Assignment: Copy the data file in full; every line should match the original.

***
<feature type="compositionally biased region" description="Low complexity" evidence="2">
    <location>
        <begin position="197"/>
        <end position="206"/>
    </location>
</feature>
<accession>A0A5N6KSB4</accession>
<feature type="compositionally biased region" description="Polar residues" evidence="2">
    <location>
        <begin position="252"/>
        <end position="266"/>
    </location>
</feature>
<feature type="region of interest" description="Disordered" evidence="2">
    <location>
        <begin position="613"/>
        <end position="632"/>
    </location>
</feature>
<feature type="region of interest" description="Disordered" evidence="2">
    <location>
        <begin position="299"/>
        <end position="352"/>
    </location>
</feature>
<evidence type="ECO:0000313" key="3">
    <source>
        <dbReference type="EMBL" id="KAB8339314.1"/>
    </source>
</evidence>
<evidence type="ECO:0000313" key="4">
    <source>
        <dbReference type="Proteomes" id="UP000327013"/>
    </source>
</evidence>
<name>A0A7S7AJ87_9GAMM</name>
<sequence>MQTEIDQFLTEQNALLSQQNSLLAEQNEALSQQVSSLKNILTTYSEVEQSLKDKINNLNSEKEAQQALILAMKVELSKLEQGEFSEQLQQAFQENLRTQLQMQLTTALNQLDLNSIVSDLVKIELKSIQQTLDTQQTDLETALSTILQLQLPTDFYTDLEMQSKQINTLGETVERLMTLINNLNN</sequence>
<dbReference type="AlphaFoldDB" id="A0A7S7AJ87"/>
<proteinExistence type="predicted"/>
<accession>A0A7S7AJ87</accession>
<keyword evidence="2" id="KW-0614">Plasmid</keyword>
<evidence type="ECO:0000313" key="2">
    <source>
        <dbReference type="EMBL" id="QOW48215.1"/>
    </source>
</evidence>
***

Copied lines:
<feature type="compositionally biased region" description="Low complexity" evidence="2">
    <location>
        <begin position="197"/>
        <end position="206"/>
    </location>
</feature>
<accession>A0A5N6KSB4</accession>
<feature type="compositionally biased region" description="Polar residues" evidence="2">
    <location>
        <begin position="252"/>
        <end position="266"/>
    </location>
</feature>
<feature type="region of interest" description="Disordered" evidence="2">
    <location>
        <begin position="613"/>
        <end position="632"/>
    </location>
</feature>
<feature type="region of interest" description="Disordered" evidence="2">
    <location>
        <begin position="299"/>
        <end position="352"/>
    </location>
</feature>
<evidence type="ECO:0000313" key="3">
    <source>
        <dbReference type="EMBL" id="KAB8339314.1"/>
    </source>
</evidence>
<evidence type="ECO:0000313" key="4">
    <source>
        <dbReference type="Proteomes" id="UP000327013"/>
    </source>
</evidence>
<name>A0A7S7AJ87_9GAMM</name>
<sequence>MQTEIDQFLTEQNALLSQQNSLLAEQNEALSQQVSSLKNILTTYSEVEQSLKDKINNLNSEKEAQQALILAMKVELSKLEQGEFSEQLQQAFQENLRTQLQMQLTTALNQLDLNSIVSDLVKIELKSIQQTLDTQQTDLETALSTILQLQLPTDFYTDLEMQSKQINTLGETVERLMTLINNLNN</sequence>
<dbReference type="AlphaFoldDB" id="A0A7S7AJ87"/>
<proteinExistence type="predicted"/>
<accession>A0A7S7AJ87</accession>
<keyword evidence="2" id="KW-0614">Plasmid</keyword>
<evidence type="ECO:0000313" key="2">
    <source>
        <dbReference type="EMBL" id="QOW48215.1"/>
    </source>
</evidence>